To walk into a big factory space turned into a massive gallery in an ancient walled city in China is one thing. To walk in and see an artist's work whom I had shown back in 2010 is another. I had met Lucia Ganieva
back in 2008 at Fotofest
in Houston. She had several portfolios, each more compelling than the last. One about iron mules (motorbikes with side cars), one about women who guard the art at the Russian museums, and one about factories. I exhibited all three projects at RayKo Photo Center nearly 7 years ago now. But here at the Pingyao International Photo Festival (PIP for short), the curator and artist, Thomas Kellner wisely selected Lucia's factory pictures to be exhibited in the old diesel factory. Perfect.
Lucia's pictures are not just images of machines and metal. That is one component. They are actually triptychs, one photograph of the massive machine, one of the woman who runs that machine, and one of the fabric that is being made on the machine. The women themselves wear these patterned dresses that look like they probably were made from the cloth that came off these machines. The way that Kellner laid out the gallery, you walk into the building and there you see a bright yellow wall with Lucia's factory worker staring back at you flanked by her machine and her product. The effect is one to pull you into the space and explore the exhibition. Lucia's images are hung in the center of the gallery on colored walls that match the artist's vibrant prints. The images that fill the surrounded space are also industrial, but they are more massive in scale (some of the artists and projects include Jamey Stillings' solar fields, Ferit Kuyas'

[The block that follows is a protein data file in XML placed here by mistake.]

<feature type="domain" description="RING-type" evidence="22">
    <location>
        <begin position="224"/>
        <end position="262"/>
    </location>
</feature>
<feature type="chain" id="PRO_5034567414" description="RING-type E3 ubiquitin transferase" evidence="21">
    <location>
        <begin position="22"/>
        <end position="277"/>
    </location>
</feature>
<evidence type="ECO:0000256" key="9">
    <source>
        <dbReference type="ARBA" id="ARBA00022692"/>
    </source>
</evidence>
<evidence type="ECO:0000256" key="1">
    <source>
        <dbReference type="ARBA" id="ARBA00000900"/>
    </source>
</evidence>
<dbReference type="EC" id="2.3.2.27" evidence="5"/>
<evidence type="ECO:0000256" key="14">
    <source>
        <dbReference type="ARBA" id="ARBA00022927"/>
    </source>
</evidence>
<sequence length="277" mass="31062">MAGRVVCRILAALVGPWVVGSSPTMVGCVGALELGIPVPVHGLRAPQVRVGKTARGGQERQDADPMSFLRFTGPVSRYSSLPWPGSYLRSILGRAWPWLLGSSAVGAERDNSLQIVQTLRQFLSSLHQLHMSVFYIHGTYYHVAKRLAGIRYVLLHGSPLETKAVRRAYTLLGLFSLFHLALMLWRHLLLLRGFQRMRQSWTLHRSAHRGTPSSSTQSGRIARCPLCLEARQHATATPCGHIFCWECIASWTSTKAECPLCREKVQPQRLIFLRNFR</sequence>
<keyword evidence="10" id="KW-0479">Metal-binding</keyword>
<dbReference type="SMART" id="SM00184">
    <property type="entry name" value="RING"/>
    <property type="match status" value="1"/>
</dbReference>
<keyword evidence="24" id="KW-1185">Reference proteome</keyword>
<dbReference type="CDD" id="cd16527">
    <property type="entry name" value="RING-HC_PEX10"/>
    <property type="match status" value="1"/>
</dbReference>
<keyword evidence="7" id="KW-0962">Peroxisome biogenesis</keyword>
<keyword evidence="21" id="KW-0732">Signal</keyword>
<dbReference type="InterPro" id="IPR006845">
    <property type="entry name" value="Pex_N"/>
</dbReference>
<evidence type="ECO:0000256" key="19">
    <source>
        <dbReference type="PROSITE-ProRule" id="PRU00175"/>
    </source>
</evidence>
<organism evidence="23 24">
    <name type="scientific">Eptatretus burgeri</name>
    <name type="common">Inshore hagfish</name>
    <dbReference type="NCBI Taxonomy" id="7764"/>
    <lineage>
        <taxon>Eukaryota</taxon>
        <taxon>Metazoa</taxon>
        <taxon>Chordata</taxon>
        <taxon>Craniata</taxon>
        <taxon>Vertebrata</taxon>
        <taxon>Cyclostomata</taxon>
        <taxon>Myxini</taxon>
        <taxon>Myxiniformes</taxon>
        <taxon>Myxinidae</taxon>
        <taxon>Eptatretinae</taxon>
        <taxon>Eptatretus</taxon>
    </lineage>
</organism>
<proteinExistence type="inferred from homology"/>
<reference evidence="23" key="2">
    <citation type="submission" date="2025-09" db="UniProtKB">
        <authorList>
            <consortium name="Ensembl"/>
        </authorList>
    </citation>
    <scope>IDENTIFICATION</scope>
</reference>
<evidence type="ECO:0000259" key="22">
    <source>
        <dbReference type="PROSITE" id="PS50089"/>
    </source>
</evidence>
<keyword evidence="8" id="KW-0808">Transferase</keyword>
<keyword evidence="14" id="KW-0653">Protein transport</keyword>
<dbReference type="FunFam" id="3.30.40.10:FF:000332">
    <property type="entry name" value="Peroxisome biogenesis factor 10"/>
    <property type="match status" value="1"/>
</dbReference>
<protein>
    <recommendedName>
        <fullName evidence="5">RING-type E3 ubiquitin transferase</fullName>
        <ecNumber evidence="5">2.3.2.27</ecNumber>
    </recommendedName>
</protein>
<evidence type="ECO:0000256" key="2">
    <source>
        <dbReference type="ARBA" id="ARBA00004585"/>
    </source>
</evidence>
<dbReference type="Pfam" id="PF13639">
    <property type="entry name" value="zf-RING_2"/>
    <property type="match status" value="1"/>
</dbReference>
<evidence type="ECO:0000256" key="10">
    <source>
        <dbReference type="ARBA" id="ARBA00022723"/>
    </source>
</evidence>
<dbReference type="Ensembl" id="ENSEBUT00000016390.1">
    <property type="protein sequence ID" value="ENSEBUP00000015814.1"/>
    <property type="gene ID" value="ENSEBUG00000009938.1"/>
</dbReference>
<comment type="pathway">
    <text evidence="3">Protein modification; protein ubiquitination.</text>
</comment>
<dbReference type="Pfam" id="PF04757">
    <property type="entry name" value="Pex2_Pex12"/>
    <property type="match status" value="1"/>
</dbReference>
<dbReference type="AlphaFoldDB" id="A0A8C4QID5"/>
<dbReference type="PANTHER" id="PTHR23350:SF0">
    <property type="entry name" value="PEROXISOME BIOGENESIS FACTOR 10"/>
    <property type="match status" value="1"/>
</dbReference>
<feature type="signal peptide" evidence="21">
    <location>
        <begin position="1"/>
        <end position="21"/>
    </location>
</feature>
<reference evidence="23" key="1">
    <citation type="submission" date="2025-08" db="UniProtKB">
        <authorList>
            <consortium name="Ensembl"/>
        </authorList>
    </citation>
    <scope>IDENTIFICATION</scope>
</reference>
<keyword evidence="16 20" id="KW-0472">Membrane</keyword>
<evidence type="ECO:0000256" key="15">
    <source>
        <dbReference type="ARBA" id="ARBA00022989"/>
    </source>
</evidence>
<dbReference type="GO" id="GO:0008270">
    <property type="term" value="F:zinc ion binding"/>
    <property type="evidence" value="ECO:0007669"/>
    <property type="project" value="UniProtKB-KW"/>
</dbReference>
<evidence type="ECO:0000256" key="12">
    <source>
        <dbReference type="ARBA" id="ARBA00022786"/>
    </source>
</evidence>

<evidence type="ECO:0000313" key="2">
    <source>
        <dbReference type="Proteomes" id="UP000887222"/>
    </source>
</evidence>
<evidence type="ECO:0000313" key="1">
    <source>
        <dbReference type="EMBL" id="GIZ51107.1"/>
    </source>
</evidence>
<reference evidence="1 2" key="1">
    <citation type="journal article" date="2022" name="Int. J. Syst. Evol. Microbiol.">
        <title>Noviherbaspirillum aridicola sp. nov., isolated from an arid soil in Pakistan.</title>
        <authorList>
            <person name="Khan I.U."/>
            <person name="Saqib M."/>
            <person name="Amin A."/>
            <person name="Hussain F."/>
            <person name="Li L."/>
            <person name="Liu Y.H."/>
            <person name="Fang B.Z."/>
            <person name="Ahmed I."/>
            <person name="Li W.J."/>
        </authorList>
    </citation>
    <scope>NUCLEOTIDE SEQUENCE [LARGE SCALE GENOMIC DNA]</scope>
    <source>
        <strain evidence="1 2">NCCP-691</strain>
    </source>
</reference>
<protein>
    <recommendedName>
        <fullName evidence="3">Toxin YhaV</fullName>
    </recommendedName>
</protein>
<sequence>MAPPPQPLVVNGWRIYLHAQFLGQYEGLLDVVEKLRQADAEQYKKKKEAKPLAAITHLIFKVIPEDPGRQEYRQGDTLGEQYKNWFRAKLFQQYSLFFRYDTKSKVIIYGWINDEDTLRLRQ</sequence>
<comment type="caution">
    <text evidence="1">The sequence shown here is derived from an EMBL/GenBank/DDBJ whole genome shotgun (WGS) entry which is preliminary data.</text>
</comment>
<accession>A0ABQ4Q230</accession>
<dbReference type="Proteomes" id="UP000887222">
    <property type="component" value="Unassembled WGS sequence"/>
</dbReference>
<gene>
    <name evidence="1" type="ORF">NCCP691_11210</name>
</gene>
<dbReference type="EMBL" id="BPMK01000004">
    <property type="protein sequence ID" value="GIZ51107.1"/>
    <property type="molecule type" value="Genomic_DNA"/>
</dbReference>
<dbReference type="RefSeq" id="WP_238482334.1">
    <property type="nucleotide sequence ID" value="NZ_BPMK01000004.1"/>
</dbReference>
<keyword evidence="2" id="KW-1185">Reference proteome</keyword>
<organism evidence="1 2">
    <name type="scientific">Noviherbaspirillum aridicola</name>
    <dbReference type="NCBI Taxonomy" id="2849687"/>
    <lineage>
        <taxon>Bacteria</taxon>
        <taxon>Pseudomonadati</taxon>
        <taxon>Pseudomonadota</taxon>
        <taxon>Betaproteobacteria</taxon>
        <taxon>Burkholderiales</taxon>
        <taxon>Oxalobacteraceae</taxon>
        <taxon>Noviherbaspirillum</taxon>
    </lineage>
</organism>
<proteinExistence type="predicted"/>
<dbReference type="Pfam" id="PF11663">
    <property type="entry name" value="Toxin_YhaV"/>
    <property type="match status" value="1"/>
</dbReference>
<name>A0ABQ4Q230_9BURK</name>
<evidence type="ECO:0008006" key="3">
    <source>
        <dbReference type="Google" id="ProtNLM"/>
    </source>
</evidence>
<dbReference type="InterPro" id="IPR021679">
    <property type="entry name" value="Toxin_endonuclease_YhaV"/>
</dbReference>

industrial interiors, Claudia Fährenkemper's
surface mining equipment...). The result is to pull you back into the bright center with Lucia's women staring back somberly at you, almost saying to the viewer, What have you done? Kellner titled his exhibition Glitter and Dust, a nod to the changes on our planet and to our environment and its uncertain future.
With each of these artists' photographs are huge text panels describing their projects in Mandarin and Cantonese. Here is an excerpt from Lucia's panel:
Factory is the name of a series of triptychs about the textile factories in the town of Ivanovo, some 300 kilometers from Moscow. The town is also called the Town of Brides for its many women working in the town's textile factories. Ivanovo used to be the center of Russia's textile industry. There were dozens of buildings where the women of Ivanovo produced the most beautiful fabrics, mostly cotton and linen. They took care of the whole process from start to end product. Now, due to strong competition from other countries where the costs of labor are low, only a handful of factories are operative and are mainly involved in bleaching and printing the fabrics.
By combining images of the factories' interiors, the fabrics themselves, and the women who produced them, Lucia wanted to compose a portrait of the factory, thus saving these last remains of an industrial era that is about to disappear.
was born in Russia and has lived in the Netherlands since 1993. She studied photography at the Foto Academie Amsterdam and graduated with honors in 2007. Since then her photographs have been exhibited in many places worldwide. In 2010 she had exhibitions in Utrecht (Holland), Madrid (Spain), Odense (Denmark), Seattle and San Francisco (USA) and Zagreb (Croatia). In 2013 there have been shows in Berlin (Germany), Reggio Emilia (Italy), Odense (Denmark). In 2016 Lucia's work was shown in Zwolle and Amsterdam (The Netherlands). Over the years she received a lot of other awards and nominations. Lucia is most successful with photographic series containing portraits of people in their environment. By means of portraits of people and their space, she wants to illustrate social issues. Most of her work is made in Russia because of her roots and her strong connection with the Russian people and society.